Do you want to live longer and be healthy at the same time? Some possible ways may be to restrict the calories in the diet (every day) or to practice intermittent calorie restriction (a fasting mimicking diet a few days a month or even each week, such as the 5:2 diet). Previous studies in animals and humans have suggested that periodic fasting can reduce body fat, cut insulin levels, and provide other benefits. Studies in animals found that sharply restricting calories (calorie restriction or CR) daily resulted in longer, healthier lives, but it is unknown if the benefits of chronic calorie restriction also holds true for humans, and even if it might be dangerous. And really - how many people would actually want to reduce their calorie intake by 25% or more day in and day out for years? Intermittent calorie restriction seems much, much easier.
Two recently published studies suggest health benefits of calorie restriction diets - chronic calorie restriction in adult rhesus monkeys, and intermittent calorie restriction (a fasting mimicking diet a few days a month) in humans.
Researchers at the Univ. of Wisconsin–Madison and National Institute of Aging reanalyzed two studies they had originally done with conflicting results, and now they reported in Nature Communications that chronic calorie restriction produced health benefits (such as lower incidence of cancer, cardiovascular problems) and longer life in rhesus monkeys. Since these primates have human-like aging patterns, they thought that CR would also have similar benefits in humans - a longer, healthier life. The researchers describe one monkey they started on a 30 percent calorie restriction diet when he was 16 years old (late middle age for rhesus monkeys), and that he is now 43 (a longevity record for the species). They found that in nonhuman primates calorie restriction is beneficial when started in adulthood (especially late middle age in males), but does not improve survival when started in juveniles (young animals) - and in fact they tended to die at an earlier age than the normal diet group of primates.
In the other study (in Science Translational Medicine), research suggests it is possible to gain anti-aging benefits with a “fasting-mimicking diet,” practiced just five days a month. 100 healthy adults (aged 20 to 70) were randomly assigned to either a group following a low-calorie "fasting-mimicking" diet (FMD) five days a month, for 3 months, or a normal diet control group. After 3 months, the control group also went on the fasting mimicking diet. Test subjects followed a 50 percent calorie restricted diet (totaling about 1,100 calories on the first day) and 70 percent diet (about 700 calories) on the next four days, then ate whatever they wanted for the rest of the month. The calorie-restricted diet was low in calories, sugars, and protein, was 100 percent plant-based, and featured vegetable soups, energy bars, energy drinks, and a chip snack, as well as mineral and vitamin supplements. (Note that Longo and Univ. of Southern California are both owners of L-Nutra, the company that manufactures the diet. But Longo says he takes no salary or consulting fees from the company.)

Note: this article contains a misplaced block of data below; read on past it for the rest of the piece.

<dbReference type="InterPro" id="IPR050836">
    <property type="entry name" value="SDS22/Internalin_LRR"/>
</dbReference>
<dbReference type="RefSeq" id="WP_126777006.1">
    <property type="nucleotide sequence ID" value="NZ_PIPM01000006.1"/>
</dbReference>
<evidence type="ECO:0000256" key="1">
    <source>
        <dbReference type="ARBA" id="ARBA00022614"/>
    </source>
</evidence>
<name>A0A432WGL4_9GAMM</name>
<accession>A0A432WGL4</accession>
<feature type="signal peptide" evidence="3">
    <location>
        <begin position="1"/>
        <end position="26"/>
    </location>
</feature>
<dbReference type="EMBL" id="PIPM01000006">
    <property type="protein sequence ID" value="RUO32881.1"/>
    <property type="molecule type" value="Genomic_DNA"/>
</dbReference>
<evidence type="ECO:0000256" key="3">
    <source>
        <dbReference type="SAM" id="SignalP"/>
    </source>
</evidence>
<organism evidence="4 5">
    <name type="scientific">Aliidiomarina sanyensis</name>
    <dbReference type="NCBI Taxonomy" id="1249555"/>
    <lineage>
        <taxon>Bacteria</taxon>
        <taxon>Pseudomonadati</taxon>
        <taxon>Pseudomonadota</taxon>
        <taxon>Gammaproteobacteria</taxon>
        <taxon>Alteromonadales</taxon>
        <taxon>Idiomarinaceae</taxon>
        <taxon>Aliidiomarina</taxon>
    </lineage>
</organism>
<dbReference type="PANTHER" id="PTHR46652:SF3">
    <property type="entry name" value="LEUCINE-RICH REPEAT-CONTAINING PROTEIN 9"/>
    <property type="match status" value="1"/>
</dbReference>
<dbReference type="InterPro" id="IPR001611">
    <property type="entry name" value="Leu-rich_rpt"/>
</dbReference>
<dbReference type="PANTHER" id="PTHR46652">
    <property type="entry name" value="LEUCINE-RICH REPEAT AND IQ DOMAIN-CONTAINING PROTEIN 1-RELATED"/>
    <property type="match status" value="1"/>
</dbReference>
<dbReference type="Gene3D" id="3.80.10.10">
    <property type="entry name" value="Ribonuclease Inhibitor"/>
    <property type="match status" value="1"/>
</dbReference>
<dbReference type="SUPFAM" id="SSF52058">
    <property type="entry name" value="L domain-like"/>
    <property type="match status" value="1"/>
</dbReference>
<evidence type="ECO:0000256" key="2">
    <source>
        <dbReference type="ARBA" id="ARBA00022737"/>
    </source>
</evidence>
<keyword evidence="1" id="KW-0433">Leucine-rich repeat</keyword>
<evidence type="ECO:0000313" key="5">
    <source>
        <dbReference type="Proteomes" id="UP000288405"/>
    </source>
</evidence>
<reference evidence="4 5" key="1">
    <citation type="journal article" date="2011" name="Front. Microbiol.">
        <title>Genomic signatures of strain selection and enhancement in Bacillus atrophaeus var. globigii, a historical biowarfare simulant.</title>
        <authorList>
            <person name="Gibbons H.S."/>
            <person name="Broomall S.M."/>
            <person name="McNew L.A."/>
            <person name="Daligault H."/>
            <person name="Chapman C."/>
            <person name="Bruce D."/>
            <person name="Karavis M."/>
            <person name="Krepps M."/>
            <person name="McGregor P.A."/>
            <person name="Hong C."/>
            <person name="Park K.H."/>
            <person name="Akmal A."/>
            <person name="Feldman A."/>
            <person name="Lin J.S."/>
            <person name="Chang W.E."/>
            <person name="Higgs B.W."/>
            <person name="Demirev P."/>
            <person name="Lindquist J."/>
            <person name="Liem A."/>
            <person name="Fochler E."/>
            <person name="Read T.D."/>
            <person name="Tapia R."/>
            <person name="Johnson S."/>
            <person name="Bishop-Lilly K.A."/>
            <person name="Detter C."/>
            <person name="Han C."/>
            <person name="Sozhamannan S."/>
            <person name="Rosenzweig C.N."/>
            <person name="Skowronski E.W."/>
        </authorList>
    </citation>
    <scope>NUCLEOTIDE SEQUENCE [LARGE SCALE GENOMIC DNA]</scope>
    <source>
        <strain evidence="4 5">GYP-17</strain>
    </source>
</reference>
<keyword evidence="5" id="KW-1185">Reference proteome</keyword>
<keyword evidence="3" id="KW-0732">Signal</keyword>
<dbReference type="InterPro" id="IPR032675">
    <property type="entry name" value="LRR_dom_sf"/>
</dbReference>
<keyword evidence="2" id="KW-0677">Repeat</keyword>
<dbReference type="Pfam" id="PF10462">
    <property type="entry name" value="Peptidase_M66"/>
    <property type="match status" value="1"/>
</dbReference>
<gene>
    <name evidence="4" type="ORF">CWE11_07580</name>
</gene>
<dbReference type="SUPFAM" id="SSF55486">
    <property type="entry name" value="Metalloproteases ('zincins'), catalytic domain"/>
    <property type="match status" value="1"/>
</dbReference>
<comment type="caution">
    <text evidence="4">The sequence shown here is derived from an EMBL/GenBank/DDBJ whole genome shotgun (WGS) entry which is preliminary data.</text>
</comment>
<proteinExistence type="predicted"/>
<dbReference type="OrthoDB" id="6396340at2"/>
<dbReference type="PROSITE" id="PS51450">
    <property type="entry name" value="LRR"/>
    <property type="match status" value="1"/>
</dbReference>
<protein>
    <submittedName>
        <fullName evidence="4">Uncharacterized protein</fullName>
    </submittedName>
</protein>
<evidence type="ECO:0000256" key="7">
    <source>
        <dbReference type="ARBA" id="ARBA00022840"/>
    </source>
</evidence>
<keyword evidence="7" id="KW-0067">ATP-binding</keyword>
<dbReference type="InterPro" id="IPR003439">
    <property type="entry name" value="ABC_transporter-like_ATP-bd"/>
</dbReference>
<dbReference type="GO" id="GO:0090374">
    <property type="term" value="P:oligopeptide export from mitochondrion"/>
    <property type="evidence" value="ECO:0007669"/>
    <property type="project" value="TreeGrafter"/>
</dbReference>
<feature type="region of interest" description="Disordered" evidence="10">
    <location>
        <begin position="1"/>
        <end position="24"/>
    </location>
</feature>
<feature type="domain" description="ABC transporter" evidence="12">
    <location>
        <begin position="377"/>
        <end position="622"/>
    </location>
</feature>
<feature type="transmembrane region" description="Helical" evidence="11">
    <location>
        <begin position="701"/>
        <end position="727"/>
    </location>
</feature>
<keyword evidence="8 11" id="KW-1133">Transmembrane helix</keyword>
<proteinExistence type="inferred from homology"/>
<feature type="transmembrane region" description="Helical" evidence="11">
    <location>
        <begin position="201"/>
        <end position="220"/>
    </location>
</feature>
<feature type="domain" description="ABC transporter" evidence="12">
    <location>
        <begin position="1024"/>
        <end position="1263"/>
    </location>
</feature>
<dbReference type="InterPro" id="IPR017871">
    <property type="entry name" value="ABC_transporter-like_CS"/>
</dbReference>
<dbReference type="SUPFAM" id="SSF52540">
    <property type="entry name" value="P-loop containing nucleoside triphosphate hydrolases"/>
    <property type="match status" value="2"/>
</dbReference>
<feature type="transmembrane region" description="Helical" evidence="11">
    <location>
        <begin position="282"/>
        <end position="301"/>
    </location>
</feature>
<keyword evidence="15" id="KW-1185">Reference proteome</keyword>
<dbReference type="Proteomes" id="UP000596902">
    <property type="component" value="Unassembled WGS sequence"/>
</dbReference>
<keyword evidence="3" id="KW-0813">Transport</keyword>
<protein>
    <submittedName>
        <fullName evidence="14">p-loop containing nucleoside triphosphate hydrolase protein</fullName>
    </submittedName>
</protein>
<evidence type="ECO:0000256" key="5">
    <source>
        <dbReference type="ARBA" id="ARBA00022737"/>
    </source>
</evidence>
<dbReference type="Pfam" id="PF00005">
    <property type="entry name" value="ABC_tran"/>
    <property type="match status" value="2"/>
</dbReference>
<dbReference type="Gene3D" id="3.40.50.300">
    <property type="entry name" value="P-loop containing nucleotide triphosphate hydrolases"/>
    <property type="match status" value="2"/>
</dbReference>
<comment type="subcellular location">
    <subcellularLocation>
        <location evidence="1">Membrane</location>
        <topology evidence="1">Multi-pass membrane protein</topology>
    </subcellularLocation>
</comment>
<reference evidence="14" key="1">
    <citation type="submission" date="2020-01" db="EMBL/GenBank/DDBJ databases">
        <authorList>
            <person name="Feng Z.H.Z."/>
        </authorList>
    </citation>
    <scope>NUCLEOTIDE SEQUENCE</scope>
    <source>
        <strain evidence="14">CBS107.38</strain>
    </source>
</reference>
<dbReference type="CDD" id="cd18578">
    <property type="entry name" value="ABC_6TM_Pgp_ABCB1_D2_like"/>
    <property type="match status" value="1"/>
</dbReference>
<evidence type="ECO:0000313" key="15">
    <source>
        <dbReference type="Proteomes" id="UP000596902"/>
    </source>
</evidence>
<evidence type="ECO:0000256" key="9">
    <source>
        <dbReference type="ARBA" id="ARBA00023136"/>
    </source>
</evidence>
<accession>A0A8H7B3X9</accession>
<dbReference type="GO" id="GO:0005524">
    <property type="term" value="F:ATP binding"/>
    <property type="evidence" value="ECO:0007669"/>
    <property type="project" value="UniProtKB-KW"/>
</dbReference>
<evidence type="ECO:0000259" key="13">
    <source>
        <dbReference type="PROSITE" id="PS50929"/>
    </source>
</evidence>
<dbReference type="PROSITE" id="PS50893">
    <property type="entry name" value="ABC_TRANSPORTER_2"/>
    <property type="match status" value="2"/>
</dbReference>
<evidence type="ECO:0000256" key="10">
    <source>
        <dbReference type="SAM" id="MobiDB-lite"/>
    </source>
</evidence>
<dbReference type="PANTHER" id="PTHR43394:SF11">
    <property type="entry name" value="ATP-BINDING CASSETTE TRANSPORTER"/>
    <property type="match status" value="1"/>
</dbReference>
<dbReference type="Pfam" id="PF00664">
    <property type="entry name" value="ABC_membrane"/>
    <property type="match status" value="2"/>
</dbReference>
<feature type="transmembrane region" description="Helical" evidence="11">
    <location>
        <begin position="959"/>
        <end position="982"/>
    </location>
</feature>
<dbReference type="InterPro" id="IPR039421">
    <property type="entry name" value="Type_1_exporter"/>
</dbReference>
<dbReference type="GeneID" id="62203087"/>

But it still wasn't easy for the test subjects to follow the 5 days of restricted calories per month because there was a 25% drop out rate. Health benefits (about a 6 pound weight loss, smaller waistlines, lower blood pressure, lower levels of inflammation, and better levels of glucose, triglycerides and cholesterol, etc.), showed up after the third month and persisted for at least three months—even after subjects had returned full-time to a normal diet. They lost body fat, but lean muscle mass remained unchanged. They found that the benefits were greater for people who were obese or otherwise unhealthy. In summary, the researchers said that 3 cycles of the 5 days per month of fasting-mimicking diet improved the levels of a variety of "markers/risk factors associated with poor health and aging and with multiple age-related diseases" (such as cancer, diabetes, heart disease, etc).
Other researchers say there is no need to suffer through such extreme diets, but to instead follow a healthy lifestyle, which includes a healthy diet (with lots of vegetables, fruits, legumes, seeds, whole grains, and nuts), and to exercise. And remember - nowhere does following restricted calorie diets mean you'll live longer - just that you should be healthier as you age (hopefully). There are no guarantees in life...
From Science Translational Medicine: Fasting-mimicking diet and markers/risk factors for aging, diabetes, cancer, and cardiovascular disease
Mice that fast periodically are healthier, metabolically speaking. To explore whether fasting can help people as well, Wei et al. studied 71 people who either consumed a fasting-mimicking diet for 5 days each month for 3 months or maintained their normal diet for 3 months and then switched to the fasting schedule. The fasting-like diet reduced body weight and body fat, lowered blood pressure, and decreased the hormone IGF-1, which has been implicated in aging and disease. A post hoc analysis replicated these results and also showed that fasting decreased BMI, glucose, triglycerides, cholesterol, and C-reactive protein (a marker for inflammation). These effects were generally larger in the subjects who were at greater risk of disease at the start of the study. A larger study is needed to replicate these results, but they raise the possibility that fasting may be a practical road to a healthy metabolic system.
From Nature Communications: Caloric restriction improves health and survival of rhesus monkeys